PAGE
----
UN Human Rights Official to Step Down in September
Mary Robinson announced that she will not seek another term as United Nations High Commissioner for Human Rights and will instead vacate the office when her appointment ends in September. Robinson has received criticism from the United States for a myriad of issues, including her human rights concerns stemming from the U.S.-led war on terrorism. Robinson called attention to the number of civilian casualties from U.S. airstrikes in Afghanistan and the treatment of prisoners under U.S. care at Guantanamo Bay. While the UN Secretary-General appoints the UN High Commission for Human Rights, member countries are allowed to make recommendations on the appointment. According to a Bush Administration official quoted in the New York Times, the U.S. “made clear, quietly, our views that [Robinson] shouldn’t be renewed.”
Secretary-General Kofi Annan, however, had glowing words for Robinson, a former president of Ireland. “She put human rights on the map, and she put lots of energy, creativity, and courage into very difficult work,” said Annan. “She has brought drive and application and integrity to the office, and she can leave in the full knowledghe that she has made a major contribution.”
10/31/2014 Federal Judge Exempts Another Catholic University from Birth Control Coverage - A federal judge ruled Tuesday that Ave Maria University, a Catholic university in Florida, does not have to comply with federal rules meant to ensure that covered employees can exercise their right to obtain birth control at no cost.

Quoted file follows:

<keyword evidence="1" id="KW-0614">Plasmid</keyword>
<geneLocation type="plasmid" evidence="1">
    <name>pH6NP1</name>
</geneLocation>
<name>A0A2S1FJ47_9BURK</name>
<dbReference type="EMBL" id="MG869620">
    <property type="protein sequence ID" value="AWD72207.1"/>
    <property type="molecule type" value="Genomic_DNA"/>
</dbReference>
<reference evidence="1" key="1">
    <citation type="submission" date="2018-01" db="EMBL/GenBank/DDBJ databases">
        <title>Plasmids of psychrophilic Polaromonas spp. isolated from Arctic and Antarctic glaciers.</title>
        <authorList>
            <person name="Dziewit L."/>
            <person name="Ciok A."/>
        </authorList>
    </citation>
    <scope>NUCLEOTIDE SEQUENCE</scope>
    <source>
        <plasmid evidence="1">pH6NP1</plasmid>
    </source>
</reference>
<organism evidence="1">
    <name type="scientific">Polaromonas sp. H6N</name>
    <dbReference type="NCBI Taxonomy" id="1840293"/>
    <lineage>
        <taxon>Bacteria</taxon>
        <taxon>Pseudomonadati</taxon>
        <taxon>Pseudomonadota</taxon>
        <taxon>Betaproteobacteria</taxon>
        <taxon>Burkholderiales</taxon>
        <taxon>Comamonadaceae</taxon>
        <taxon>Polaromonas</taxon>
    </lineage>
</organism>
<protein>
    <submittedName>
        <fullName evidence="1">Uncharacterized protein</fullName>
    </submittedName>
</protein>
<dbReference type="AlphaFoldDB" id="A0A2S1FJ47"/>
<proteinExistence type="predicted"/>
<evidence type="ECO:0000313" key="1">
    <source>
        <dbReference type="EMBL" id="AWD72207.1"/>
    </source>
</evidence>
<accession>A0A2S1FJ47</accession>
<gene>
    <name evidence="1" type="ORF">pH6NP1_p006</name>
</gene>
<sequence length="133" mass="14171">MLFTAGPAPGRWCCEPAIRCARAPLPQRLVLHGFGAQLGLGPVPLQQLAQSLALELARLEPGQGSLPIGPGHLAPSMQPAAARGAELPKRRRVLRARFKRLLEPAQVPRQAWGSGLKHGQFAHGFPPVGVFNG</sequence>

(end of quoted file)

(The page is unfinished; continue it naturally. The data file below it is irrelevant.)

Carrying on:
The Affordable Care Act requires all new health insurance plans to cover all FDA-approved contraceptives - such as the pill, emergency contraceptives, and IUDs - without charging co-pays, deductibles or co-insurance. . . .
10/31/2014 Women of Color in Tennessee Are United in Opposition to Amendment 1 - Just days before the general election in Tennessee, a coalition of community leaders, clergy, and advocates led a press conference encouraging women of color to vote no on Amendment 1, a dangerous and far-reaching measure on the state's ballot.
SisterReach, a grassroots organization focused on "empowering, organizing, and mobilizing women and girls in the community around their reproductive and sexual health to make informed decisions about themselves," organized the press conference "to call attention to the unique concerns Black and poor communities throughout Shelby County and across the state of Tennessee face on a daily basis" and to emphasize how the upcoming election "could further limit [black women's] reproductive, economic, political, and social autonomy."
"We assemble today to impress upon black women and women of color, many of whom are heads of households, to get out and vote," said SisterReacher Founder and CEO Cherisse Scott at the event.
SisterReach has been educating voters about the particularly dangerous impact of Amendment 1 on women of color. . . .
10/30/2014 Medication Abortion Access Threatened by Oklahoma Court Ruling - An Oklahoma state district court judge has refused to block a state law restricting medication abortion, clearing the way for the law to go into affect on November 1.
The Oklahoma Coalition for Reproductive Justice, together with a local abortion clinic in Tulsa, challenged HB 2684 in September, arguing that the law was an unconstitutional restriction on non-surgical abortion in the earliest weeks of pregnancy. . . .